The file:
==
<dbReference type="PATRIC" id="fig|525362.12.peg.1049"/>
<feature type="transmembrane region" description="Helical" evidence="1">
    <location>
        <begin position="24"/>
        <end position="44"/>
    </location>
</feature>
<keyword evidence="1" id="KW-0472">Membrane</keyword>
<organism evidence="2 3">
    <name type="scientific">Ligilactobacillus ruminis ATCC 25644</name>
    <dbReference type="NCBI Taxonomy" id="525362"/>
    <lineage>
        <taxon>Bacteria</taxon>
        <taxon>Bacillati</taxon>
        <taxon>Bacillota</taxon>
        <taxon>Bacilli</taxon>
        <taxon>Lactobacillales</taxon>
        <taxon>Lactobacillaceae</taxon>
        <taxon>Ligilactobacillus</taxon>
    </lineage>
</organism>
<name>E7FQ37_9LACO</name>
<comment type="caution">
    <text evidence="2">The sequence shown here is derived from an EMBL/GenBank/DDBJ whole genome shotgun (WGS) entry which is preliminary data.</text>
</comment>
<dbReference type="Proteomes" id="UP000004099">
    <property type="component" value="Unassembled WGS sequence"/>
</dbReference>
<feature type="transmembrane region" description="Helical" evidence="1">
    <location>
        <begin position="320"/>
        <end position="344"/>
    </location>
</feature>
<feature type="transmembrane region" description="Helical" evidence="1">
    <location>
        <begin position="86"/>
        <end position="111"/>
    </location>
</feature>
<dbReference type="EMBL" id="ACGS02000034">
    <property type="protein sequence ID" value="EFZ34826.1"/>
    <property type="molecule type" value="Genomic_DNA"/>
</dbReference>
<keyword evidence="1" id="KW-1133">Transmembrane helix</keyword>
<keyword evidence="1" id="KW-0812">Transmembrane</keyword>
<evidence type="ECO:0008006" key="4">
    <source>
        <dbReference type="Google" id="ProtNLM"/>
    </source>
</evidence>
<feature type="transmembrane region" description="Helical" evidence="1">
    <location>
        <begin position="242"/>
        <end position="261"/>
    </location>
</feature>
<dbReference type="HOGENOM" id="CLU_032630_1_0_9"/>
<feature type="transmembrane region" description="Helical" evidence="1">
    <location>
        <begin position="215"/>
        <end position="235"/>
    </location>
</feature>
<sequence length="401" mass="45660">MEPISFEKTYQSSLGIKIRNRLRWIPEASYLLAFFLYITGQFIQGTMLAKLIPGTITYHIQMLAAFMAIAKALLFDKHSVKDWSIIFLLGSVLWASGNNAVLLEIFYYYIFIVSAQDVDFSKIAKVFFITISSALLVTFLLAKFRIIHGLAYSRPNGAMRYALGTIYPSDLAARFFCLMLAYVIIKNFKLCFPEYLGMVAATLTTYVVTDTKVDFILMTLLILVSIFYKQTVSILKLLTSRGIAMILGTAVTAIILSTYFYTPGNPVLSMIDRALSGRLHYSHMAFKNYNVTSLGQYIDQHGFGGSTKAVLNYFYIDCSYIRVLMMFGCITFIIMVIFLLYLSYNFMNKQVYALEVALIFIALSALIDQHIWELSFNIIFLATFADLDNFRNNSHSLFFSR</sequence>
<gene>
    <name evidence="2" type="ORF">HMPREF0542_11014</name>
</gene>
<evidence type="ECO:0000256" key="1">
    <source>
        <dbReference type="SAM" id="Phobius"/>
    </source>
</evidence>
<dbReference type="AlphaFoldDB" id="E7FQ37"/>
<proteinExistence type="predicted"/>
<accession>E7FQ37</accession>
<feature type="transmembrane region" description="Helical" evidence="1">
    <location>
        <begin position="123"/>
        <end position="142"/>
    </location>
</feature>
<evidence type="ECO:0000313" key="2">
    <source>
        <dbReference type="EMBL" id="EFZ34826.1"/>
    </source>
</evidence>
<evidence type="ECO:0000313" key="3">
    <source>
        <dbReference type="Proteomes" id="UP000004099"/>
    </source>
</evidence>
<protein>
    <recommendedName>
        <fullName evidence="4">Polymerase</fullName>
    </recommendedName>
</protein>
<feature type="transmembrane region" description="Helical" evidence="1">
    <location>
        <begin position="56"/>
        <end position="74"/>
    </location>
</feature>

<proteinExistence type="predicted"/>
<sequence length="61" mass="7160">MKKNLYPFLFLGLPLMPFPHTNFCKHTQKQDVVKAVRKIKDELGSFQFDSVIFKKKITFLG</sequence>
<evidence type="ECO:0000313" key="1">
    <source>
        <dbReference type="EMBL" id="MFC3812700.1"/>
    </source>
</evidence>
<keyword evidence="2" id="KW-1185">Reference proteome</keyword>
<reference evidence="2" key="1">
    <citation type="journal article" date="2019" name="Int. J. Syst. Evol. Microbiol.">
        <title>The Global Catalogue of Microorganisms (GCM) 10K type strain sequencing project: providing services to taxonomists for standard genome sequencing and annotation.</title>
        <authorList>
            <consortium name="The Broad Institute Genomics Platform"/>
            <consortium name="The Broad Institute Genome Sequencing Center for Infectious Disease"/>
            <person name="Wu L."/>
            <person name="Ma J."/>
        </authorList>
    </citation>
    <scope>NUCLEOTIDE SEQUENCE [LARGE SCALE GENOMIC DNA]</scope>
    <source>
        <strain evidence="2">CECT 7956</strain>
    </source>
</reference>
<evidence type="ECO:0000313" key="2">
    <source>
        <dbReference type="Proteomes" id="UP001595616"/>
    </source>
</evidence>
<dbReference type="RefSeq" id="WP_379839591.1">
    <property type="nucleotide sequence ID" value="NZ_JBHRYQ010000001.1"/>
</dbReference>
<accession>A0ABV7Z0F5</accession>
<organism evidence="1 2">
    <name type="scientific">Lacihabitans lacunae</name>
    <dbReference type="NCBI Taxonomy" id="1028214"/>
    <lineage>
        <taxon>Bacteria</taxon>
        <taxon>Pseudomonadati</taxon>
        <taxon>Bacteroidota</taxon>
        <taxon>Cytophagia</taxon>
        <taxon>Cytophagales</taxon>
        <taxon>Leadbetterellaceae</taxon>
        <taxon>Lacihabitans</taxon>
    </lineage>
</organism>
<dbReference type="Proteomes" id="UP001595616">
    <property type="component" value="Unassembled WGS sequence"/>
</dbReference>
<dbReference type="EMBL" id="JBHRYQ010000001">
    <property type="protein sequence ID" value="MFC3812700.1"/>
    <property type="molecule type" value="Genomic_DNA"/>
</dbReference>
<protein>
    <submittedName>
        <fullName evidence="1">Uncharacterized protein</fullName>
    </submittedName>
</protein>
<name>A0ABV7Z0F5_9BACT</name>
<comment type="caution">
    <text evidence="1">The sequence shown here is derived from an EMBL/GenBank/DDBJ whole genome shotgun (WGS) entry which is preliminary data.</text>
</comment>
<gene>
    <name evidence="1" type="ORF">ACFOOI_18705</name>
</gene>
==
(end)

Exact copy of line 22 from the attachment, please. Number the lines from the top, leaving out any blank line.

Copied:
<name>E7FQ37_9LACO</name>